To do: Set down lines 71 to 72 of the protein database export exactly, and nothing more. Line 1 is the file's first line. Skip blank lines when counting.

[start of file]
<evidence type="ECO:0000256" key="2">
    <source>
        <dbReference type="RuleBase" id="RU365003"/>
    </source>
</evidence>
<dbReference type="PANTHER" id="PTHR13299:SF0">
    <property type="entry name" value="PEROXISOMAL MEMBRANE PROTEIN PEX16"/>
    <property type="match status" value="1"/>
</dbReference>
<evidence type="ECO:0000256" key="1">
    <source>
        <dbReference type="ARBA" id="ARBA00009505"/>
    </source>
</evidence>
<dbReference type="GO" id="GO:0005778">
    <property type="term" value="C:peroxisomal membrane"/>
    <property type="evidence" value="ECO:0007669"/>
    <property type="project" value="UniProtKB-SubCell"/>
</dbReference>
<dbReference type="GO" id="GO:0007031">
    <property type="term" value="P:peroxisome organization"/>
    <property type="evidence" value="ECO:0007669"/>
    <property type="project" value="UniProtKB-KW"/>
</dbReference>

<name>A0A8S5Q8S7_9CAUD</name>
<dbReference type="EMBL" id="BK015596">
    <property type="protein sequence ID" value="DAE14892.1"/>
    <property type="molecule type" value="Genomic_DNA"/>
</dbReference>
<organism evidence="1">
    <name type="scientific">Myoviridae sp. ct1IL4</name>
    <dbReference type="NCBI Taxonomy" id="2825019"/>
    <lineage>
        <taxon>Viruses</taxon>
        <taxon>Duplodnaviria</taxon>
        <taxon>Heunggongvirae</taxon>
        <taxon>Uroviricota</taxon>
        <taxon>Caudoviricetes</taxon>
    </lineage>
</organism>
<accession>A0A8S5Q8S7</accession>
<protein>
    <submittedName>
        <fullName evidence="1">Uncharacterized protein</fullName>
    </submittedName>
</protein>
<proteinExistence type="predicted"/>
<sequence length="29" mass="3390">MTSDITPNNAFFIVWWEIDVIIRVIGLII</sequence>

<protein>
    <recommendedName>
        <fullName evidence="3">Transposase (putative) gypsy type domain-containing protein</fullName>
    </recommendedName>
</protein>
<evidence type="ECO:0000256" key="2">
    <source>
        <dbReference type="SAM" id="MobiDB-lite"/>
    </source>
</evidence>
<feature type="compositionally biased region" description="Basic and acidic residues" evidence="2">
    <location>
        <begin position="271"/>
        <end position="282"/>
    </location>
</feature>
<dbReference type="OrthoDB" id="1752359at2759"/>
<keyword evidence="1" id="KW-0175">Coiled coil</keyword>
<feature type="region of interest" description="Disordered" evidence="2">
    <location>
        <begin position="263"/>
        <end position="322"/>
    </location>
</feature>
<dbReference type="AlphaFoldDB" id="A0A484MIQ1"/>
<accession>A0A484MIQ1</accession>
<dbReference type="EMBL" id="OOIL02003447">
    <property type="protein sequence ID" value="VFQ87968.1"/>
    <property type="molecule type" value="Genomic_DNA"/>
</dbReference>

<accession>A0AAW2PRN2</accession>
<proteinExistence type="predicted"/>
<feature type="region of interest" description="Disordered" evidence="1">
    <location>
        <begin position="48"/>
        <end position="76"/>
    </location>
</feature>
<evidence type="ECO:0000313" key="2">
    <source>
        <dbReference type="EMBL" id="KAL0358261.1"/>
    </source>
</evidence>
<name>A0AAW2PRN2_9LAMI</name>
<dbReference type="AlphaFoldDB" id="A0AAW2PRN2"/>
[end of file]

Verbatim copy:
    </location>
</feature>